Cast: Eva Green, Timothy Dalton, Josh Hartnett
In the wake of the success of American Horror Story it seems like networks are trying to capitalize on this. Horror-esque shows have been popping up left and right lately to most genre aficionados’ delight. Granted, the horror genre has never really been wanting, apart from detective stories, the most popular one. It seems as if horror is always in our cultural background, but that different aspects of it gains more fans at different times. We have been barraged by Vampires, Zombies and Werewolves these past years and maybe there is time for something different. American Horror Story: Coven claimed that it might be witches and Salem (reviewed separately) ran with it.
Penny Dreadful takes a different direction; at least this is what the inaugural episode would have us believe. The setting is in the Victorian Age and we are presented with a world that has become quite familiar to us through other shows, handsome cabs, cobblestone streets and men in bowler hats, but there is another element here as well. The world seems to be inhabited by other worldly creatures. In the first episode we meet vampire like figures and at least a nod in the direction of Frankenstein’s Monster.
The plot initially revolves around Timothy Dalton’s character whose daughter has been abducted by something. He is allied with Eva Green, an apparently cursed woman, who in the first episode takes the role of his secretary. Within the first ten minutes she has tried to recruit Josh Hartnett, a carnival cowboy to aid in their search for the missing girl.
It is quite clear that there is more to this plot than meets the eye. One gets the feeling of a Victorian X-files with an array of quirky characters who will support the main figures with their special abilities. One of these, a flamboyant expert on Egypt, has already been introduced. This gives the impression of a comic relief to the show that may be unnecessary.
American Horror Story understood the fact that too much comedy, or any comedy for that matter, would render the horror aspect void. Sleepy Hollow as an example of the other part of the spectrum focuses too much on Ichabod Crane’s conflict with the modern world and therefore making the sense of impending doom almost nonexistent. Blood and gore is not enough in this case to keep us in suspense.
The cast is what may be the saving grace for this show, Eva Green and Timothy Dalton are strong enough actors to carry the rest of the cast and it is quite obvious that Josh Hartnett is struggling to keep up with them. As an example Jeremy Piven’s performance in Mr Selfridge was outright appalling compared to his counterparts, but improved as the show developed, most likely because the others rubbed off on him.
Granted this is only the first episode and there is no real point in voicing any negative aspects, but tentative ones maybe. Penny Dreadful has got all the potential to be just what it claims it’s going to be, but it also might be just dreadful…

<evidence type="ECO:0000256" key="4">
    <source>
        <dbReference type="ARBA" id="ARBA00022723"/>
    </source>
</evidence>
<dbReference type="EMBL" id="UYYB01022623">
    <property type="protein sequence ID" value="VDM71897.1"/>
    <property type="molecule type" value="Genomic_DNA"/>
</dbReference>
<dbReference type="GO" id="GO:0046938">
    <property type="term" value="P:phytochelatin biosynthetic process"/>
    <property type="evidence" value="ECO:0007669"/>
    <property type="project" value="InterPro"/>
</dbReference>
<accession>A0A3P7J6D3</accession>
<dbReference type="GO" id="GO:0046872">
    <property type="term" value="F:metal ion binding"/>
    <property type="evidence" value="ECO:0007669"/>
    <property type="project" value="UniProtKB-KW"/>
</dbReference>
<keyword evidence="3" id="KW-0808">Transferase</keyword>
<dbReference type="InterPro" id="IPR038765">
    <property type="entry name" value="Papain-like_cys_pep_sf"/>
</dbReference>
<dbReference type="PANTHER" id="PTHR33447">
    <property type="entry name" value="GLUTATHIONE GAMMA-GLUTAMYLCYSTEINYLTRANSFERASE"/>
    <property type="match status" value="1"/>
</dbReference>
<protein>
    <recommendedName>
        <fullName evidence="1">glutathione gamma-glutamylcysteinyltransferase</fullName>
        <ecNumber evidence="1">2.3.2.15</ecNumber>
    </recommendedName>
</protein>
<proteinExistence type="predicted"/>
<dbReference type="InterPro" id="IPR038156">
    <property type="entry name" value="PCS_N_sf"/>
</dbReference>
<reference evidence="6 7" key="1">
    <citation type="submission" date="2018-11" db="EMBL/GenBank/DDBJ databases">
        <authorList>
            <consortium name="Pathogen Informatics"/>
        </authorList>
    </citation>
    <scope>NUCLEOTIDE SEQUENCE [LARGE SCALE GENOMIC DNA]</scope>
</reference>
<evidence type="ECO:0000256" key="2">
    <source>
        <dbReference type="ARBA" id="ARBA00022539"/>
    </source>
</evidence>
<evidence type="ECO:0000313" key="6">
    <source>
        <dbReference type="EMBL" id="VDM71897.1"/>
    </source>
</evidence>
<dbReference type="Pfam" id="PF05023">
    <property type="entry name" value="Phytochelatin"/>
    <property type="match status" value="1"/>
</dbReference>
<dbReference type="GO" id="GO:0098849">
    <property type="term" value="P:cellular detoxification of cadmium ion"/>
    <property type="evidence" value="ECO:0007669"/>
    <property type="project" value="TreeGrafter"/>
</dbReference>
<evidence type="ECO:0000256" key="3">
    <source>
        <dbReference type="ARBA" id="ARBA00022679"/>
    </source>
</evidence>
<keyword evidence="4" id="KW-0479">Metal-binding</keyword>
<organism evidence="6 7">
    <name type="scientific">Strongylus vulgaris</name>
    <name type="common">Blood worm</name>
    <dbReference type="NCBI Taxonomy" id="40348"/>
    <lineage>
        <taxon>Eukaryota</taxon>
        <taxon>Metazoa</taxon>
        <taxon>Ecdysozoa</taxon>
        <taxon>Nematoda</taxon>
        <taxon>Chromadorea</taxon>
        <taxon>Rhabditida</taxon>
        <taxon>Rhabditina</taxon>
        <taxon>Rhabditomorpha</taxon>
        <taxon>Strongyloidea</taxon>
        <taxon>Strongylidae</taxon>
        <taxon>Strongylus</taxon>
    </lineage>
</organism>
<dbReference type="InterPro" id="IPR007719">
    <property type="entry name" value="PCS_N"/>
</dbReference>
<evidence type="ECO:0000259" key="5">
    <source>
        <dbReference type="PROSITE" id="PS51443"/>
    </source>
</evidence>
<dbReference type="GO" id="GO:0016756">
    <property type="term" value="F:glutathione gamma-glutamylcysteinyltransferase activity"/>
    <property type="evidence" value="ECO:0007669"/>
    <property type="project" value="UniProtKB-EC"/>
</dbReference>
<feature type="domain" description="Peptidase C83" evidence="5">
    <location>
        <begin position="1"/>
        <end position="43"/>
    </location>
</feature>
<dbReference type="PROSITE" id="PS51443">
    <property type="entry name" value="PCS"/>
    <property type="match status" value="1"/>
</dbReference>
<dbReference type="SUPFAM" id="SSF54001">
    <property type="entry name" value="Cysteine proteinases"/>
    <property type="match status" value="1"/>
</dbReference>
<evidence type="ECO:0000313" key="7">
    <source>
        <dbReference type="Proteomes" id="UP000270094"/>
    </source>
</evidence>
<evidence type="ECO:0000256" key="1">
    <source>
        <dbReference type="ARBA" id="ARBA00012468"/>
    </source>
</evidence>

C. Marry Hultman
Ian Anderson – Homo Erraticus
Genre: Progressive Rock
Best track: After these wars
2014 might just be the year of progressive rock, its grand return. Ian Anderson might just be the man to usher it in. It is easy to assume as his new album has been given significant press, even being streamed for free through Billboard.
Homo Erraticus is billed as the third installment in the Thick as a brick trilogy chronicling the life of Gerald Bostock, or so it is claimed. While Homo Erraticus in theory is the third installment of this series, claiming to be the words of Bostock based on an old historic manuscript, it is so much more than this. Anderson himself claims that the album is about the British people coming to terms with how to connect with the rest of the world. How to deal with the ones who had once been enemies or colonies now become tourist traps.
What Anderson does is give us a guided tour of the history of the British Isles, from the time of the first people to tread those green hills (Doggerland) to the supposed future of the United Kingdom (Cold Dead Reckoning). What Anderson does so beautifully in this concept album is that every song is its own microcosm in the grander macro of all the tracks together. As the album tells a story as a whole every single song does the same. This is especially clear in Enter the Uninvited, a tale of those who invaded England and After these wars, about post war Britain.
Just like the lyrics, the music takes the listener on a journey as well. If the narrative guides us through British history then the soundtrack takes our hand and shows us the wonders of progressive rock. Everything is represented here, from Yes through Jethro Tull and even into the more modern progressive metal we hear today. Anderson proves with this that he’s not only very well aware of the genres past, but of where it is going as well.
When most other “old timers” struggle to be relevant, Anderson does it with ease, both musically and lyrically giving a nod and a wink to those who have come before him and those who will follow.
Ian Anderson’s Homo Erraticus is available now on CD, CD/DVD combo, download, LP and a deluxe issue
C. Marry Hultman
So this is the first post in the Guild, we would like to thank David Jaramillo for the logo and Paulus Edlund for the Wolfshead image. If you are interested in the designs of Dave like his page on facebook: http://www.facebook.com/DavidJaramilloDesign